Wiggin’s Coup Is Mintz's Morass
As one of the state's best known high-tech and venture capital lawyers, Frank J. Marco's hopscotch across Connecticut law firms is well-documented. But Jack Dunham, Wiggin & Dana's executive committee chairman, said he's confident Wiggin will be Marco's last stop -- at least until he retires.
Along with fellow partner Paul A. Hughes, associate Jane C. Harrison and paralegal Kathleen Ellison, Marco late last month joined the New Haven-based firm -- his fourth in six years -- after a three-and-a-half-year stint running Boston-based Mintz, Levin, Cohn, Ferris, Glovsky and Popeo's Elm City outpost.
"Whenever we consider bringing in a partner laterally, we do thorough due diligence," Dunham said last week in announcing the coup. "Frank is not only an excellent lawyer and our kind of partner, but I am highly confident, because of the kind of person he is, Frank is going to retire from the practice of law as a Wiggin and Dana partner."
At Wiggin, Marco, 57, will head up its entrepreneurs and emerging companies practice group. He held a similar position at Day, Berry & Howard, the state's largest law firm, before leaving in September 2000 to open Mintz Levin's Connecticut beachhead in the waning days of the dot-com boom. Two years prior to that move, Day Berry had lured him away from Hartford-based Shipman & Goodwin.
Mintz Levin's entry into Connecticut hasn't gone exactly as planned. Within a year of the office's opening, a slowdown in business prompted Mintz to layoff two New Haven associates who primarily did work for the high-tech sector. The tech bust had an even greater impact on Mintz's Boston headquarters where it took the unusual step of extending $20,000 cash payments to more than a dozen first-year associates to walk away from job offers the firm had made the prior year when business was better.
Marco, however, said the New Haven office has since rebounded. "The economy started changing and we started getting busy last September. We weren't reacting to a situation. We were looking down the road and seeing what made the most sense," he said of his move to 155-lawyer Wiggin & Dana.
"It was best for us strategically, and in serving our clients, to be part of a larger, in-state service provider," he added. " ... Mintz Levin was a wonderful place. We leave with deep, warm feelings for the firm and the people."
Gina Addis, director of public relations for Mintz Levin, returned the sentiment, wishing Marco and his three colleagues success at their new home. As for Mintz's New Haven office, "We have over a dozen attorneys admitted to the Connecticut bar and we have over 100 Connecticut-based clients," Addis said.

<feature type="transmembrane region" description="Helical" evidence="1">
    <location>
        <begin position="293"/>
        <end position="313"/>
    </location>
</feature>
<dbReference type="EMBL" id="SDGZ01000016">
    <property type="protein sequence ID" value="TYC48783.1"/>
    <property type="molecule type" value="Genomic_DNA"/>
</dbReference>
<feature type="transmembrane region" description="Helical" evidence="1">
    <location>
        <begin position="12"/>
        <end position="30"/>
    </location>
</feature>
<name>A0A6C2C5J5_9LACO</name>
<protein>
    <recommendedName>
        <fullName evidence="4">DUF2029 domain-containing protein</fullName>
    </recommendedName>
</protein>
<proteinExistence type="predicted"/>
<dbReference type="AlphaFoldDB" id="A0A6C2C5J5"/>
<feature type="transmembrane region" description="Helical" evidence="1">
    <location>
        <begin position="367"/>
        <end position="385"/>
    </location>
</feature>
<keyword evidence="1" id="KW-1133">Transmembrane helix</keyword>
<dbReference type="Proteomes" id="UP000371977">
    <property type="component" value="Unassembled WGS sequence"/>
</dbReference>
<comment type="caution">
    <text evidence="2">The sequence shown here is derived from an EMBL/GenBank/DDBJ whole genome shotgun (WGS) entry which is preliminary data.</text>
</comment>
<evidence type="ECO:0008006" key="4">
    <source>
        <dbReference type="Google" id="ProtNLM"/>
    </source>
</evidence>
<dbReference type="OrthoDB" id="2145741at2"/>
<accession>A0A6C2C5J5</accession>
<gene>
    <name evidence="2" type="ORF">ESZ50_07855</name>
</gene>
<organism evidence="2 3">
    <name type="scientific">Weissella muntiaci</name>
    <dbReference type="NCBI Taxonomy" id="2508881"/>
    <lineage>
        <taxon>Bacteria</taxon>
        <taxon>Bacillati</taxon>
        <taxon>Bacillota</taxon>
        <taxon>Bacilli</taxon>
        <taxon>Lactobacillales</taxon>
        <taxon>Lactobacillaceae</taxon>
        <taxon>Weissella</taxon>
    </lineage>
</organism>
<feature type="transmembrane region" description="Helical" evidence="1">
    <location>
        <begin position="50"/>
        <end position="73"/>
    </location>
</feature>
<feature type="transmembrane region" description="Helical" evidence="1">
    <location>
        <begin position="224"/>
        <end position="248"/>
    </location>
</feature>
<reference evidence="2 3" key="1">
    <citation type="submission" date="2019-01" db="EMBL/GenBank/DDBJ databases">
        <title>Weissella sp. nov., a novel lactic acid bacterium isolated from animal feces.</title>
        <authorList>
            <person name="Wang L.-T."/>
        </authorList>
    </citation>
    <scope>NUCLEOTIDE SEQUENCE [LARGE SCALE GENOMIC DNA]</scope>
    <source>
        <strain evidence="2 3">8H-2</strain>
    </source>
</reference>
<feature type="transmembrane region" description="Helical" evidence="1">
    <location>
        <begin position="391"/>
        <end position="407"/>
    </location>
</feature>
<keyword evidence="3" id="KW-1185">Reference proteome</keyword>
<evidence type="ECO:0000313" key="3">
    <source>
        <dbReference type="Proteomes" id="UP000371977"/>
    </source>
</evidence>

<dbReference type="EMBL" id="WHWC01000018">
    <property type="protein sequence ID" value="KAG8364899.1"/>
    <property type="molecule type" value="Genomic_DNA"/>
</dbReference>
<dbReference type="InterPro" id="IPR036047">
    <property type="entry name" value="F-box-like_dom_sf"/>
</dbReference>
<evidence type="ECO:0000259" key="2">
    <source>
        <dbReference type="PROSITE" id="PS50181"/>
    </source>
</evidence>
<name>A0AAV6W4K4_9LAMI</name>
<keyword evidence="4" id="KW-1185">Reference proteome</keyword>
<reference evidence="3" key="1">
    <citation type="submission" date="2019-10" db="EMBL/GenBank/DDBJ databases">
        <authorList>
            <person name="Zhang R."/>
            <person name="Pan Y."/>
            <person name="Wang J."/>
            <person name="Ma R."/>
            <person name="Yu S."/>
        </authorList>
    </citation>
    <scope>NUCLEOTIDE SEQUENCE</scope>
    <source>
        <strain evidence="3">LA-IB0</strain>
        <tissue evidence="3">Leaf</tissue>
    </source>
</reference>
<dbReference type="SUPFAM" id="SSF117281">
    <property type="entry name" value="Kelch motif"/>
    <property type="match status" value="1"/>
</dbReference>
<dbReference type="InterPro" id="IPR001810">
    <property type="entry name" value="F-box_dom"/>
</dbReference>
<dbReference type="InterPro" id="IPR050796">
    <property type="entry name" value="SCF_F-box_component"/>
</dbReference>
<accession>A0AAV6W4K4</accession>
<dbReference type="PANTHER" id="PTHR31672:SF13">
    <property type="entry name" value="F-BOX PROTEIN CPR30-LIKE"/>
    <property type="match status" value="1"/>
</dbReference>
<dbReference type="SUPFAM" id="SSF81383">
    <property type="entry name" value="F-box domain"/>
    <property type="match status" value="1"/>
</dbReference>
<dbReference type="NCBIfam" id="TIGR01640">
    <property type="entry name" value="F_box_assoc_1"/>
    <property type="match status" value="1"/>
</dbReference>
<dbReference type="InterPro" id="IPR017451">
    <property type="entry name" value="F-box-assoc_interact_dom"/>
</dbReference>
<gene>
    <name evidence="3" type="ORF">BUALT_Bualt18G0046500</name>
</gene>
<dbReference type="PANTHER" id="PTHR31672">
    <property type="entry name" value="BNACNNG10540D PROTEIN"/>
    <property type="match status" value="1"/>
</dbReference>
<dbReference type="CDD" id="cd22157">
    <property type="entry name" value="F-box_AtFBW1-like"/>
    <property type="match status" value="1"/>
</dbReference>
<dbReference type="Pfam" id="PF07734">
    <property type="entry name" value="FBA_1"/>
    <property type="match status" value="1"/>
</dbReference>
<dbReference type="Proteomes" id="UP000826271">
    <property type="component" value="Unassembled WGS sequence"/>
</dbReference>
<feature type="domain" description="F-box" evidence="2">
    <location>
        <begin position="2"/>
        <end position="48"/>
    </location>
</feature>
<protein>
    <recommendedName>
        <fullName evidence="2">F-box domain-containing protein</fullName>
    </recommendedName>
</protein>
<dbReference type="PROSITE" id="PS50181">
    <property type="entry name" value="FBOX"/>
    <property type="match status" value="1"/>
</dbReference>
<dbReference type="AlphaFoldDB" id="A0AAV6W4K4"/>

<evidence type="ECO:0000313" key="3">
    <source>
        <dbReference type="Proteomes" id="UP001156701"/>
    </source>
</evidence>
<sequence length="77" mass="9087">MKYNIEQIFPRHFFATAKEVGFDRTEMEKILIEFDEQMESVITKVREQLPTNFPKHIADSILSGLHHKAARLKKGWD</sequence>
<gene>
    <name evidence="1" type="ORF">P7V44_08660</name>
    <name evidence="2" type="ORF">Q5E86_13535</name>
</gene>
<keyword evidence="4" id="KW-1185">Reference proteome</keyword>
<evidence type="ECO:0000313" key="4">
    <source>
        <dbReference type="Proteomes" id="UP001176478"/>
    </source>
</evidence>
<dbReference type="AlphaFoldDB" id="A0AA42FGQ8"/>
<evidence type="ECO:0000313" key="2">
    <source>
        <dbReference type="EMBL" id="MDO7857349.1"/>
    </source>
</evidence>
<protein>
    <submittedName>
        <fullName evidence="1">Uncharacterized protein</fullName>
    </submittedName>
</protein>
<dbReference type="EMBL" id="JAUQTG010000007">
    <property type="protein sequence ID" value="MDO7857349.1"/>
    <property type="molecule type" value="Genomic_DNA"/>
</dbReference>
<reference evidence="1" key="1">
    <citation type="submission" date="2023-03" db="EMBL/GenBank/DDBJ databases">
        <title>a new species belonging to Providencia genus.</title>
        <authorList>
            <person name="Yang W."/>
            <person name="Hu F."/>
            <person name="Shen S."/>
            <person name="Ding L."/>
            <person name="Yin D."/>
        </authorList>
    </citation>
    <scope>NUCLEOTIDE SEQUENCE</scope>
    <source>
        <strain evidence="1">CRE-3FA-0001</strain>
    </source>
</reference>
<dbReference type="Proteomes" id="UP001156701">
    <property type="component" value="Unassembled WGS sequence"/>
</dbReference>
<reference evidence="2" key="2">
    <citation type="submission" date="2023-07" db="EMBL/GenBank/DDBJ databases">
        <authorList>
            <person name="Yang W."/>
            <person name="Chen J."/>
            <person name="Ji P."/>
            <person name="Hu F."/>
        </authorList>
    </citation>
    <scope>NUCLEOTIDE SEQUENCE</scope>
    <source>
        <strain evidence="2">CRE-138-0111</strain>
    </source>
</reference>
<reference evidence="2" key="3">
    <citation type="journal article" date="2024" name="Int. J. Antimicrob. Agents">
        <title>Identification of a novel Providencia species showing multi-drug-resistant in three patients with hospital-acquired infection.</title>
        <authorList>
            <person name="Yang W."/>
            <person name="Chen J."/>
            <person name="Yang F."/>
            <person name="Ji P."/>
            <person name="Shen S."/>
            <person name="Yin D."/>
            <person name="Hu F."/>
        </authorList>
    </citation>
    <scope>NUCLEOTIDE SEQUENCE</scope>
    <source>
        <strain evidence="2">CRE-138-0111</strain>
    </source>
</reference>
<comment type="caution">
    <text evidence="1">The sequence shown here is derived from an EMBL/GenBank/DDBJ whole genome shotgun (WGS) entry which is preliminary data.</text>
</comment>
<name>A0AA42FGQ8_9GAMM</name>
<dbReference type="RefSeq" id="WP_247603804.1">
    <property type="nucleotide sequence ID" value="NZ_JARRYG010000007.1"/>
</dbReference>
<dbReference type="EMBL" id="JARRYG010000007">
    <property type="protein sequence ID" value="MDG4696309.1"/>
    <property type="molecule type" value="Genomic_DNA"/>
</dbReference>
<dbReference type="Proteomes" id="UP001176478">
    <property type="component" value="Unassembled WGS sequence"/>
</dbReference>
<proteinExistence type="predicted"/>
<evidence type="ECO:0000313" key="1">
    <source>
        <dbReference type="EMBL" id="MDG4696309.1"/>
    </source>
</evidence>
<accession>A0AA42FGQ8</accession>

The 450-lawyer firm's web site lists the New Haven office as having four partners, including employment, labor and benefits specialist Jennifer B. Rubin, and two associates, though most of the six split their time in either its Boston or New York offices.
Marco said the decision to join Wiggin is in large part due to its culture. "It was very important to find a firm where teamwork is the name of the game, a culture that promotes a cooperative, collegial atmosphere among the attorneys," he said. "We need a better in-state support structure for our clients. It's a more efficient way to deliver services and to stay involved with our clients."
Ironically, Wiggin & Dana was one of the main targets of Mintz's recruiting efforts at the onset of the office's opening. In October 2000, the New Haven-based firm opted to raise select corporate and intellectual property associates' salaries by between $20,000 to $25,000 a year in a bid to thwart Mintz from cherry-picking its ranks. "We cannot remain inactive while Mintz Levin seeks to improve the quality of its new office at our expense," firm management wrote in an e-mail to W&D associates. "The inescapable conclusion is that for the long-term welfare of everyone at the firm, we should act quickly and decisively to ensure that we retain corporate associates related to the targeted practice areas."
Marco is a co-founder of the Connecticut Technology Council, a member of the Connecticut Software Cluster Advisory Board, the operating committee of Connecticut United for Research Excellence and is a co-founder of the MIT Enterprise Forum of Connecticut. He has over 30 years experience representing venture capital investors and emerging growth companies.
Hughes, a former law clerk to Connecticut Supreme Court Justice Fleming L. Norcott Jr., had worked as an associate under Marco when he was at Shipman & Goodwin. Before joining Mintz Levin, he had been vice president and general counsel for Kelson Pediatric Partners, a Hartford-based, venture capital-backed, physicians' practice management outfit.
Harrison is a 1997 University of Connecticut School of Law graduate.